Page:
Lavender oil has been linked to abnormal breast growth in young girls in a new study published in the Journal of Clinical Endocrinology & Metabolism, writes Jenny Berich.
Previous research has linked lavender-containing fragrances with breast growth in boys but this study, ‘Lavender Products Associated With Premature Thelarche and Prepubertal Gynecomastia: Case Reports and EDC Activities’, is the first to report abnormal breast growth in young girls.
The researchers studied four prepubertal patients (three girls and one boy) experiencing premature thelarche (breast tissue development in females before the age of eight without any other signs of puberty) or prepubertal gynecomastia (breast tissue development in males) who had a history of continuous exposure to lavender-containing fragrances.
The children, including a three-year-old girl who had been bathed in a lavender fragranced calming lotion since infancy and a seven-year-old girl who had inhaled the fumes of a lavender oil diffuser on her teacher’s desk for almost a year were evaluated in the Pediatric Endocrine Departments at the University of California-Irvine.
According to the researchers, the breast growth in all four children resolved three to six months after the lavender oil products were removed from their environment.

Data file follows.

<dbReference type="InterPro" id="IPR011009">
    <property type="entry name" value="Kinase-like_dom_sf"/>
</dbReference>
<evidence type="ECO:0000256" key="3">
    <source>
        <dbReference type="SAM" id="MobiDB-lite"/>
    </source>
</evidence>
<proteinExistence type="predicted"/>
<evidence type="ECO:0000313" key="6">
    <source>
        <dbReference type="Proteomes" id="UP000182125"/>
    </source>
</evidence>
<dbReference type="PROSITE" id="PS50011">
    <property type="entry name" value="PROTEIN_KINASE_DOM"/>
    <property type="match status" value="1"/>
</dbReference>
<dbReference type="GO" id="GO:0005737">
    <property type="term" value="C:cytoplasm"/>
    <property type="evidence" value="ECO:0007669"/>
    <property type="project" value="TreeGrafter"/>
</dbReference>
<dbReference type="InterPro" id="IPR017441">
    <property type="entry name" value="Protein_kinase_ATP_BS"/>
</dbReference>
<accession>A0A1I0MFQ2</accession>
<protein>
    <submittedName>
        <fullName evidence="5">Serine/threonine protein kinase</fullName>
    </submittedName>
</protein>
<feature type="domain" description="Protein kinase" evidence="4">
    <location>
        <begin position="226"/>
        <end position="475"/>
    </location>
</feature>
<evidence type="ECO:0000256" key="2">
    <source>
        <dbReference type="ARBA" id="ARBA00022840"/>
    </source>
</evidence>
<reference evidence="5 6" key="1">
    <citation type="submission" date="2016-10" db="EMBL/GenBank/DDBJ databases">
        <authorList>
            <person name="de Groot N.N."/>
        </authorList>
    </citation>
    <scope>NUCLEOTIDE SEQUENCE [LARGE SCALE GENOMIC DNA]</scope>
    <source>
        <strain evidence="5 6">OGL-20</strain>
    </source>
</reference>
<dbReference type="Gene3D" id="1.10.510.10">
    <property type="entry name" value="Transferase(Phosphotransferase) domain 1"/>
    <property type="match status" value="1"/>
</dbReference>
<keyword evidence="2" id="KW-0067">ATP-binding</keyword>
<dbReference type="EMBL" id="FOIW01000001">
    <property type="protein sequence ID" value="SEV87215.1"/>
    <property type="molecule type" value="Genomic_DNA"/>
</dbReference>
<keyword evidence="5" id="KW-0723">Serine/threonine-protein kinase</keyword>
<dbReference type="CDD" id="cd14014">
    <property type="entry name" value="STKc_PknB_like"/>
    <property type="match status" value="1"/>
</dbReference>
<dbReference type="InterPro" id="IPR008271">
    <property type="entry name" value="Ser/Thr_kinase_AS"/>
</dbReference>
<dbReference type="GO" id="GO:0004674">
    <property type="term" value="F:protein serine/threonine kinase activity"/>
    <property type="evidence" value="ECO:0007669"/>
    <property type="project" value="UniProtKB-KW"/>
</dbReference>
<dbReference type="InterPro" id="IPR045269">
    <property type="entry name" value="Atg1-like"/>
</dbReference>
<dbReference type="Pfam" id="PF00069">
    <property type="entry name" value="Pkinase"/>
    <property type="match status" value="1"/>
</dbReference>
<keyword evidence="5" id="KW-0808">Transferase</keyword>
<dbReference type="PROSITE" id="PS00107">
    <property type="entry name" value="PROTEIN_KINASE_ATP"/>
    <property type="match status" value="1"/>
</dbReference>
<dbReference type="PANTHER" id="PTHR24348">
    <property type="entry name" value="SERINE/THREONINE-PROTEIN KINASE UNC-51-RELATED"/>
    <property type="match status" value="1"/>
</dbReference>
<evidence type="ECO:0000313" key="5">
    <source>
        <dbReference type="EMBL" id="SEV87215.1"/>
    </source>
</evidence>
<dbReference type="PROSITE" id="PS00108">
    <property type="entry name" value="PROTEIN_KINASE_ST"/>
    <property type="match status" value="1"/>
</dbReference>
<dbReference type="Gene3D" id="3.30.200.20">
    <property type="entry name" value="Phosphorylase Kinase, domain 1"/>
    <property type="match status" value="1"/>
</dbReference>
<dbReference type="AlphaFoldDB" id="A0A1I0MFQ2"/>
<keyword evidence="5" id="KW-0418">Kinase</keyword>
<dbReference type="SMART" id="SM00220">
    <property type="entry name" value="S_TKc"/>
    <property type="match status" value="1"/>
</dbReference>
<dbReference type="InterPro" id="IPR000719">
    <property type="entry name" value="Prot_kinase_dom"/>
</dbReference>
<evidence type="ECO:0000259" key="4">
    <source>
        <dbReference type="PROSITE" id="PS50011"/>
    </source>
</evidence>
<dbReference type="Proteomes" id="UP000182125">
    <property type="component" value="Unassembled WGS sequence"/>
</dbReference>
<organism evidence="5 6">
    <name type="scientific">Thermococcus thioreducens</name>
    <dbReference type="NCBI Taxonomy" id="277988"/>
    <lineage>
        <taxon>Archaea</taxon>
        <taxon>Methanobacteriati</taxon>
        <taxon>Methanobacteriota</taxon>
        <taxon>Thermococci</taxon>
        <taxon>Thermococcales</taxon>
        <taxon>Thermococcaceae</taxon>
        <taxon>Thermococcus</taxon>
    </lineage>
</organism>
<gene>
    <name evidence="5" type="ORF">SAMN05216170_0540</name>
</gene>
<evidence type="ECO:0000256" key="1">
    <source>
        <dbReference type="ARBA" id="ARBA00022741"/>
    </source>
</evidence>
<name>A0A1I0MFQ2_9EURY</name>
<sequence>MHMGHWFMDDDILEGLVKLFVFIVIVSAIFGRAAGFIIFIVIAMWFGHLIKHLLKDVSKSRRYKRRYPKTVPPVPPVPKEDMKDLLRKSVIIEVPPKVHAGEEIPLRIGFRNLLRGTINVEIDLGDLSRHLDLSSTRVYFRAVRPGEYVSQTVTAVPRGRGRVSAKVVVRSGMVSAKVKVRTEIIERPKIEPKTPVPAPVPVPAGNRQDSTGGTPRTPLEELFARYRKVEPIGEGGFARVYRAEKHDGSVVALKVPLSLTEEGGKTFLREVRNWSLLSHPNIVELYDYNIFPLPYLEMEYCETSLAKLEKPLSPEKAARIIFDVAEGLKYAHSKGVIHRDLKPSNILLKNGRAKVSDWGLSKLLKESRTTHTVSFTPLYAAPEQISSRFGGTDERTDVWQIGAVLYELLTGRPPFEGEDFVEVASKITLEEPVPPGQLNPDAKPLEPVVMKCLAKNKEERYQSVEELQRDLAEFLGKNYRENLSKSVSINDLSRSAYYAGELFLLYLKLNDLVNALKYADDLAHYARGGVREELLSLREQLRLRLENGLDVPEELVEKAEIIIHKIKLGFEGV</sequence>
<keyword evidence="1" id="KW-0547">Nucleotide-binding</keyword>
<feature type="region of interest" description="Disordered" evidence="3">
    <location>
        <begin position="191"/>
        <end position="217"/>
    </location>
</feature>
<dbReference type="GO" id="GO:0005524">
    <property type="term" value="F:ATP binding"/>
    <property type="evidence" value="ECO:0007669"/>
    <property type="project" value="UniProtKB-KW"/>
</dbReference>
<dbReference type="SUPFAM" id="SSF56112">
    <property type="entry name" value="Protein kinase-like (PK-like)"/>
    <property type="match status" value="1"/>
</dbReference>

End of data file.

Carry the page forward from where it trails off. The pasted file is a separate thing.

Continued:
They also determined that “certain components of essential oils mimic estrogen and block testosterone, indicating that essential oils could be a source for the observed breast growth”.
Study lead investigator J. Tyler Ramsey, a postbaccalaureate research fellow at the National Institute of Environmental Health Sciences, said “the public should be aware of these findings and consider all evidence before deciding when to use essential oils”.
“It appears that essential oil products have the potential to cause premature breast growth in young girls and boys, so it may be best to discontinue using them on children.”
“It’s also important that physicians are aware that lavender and tea tree oils contain endocrine-disrupting chemicals and should be considered in the evaluation of premature breast development in young girls and boys, and the swelling of breast tissue in adult men.”
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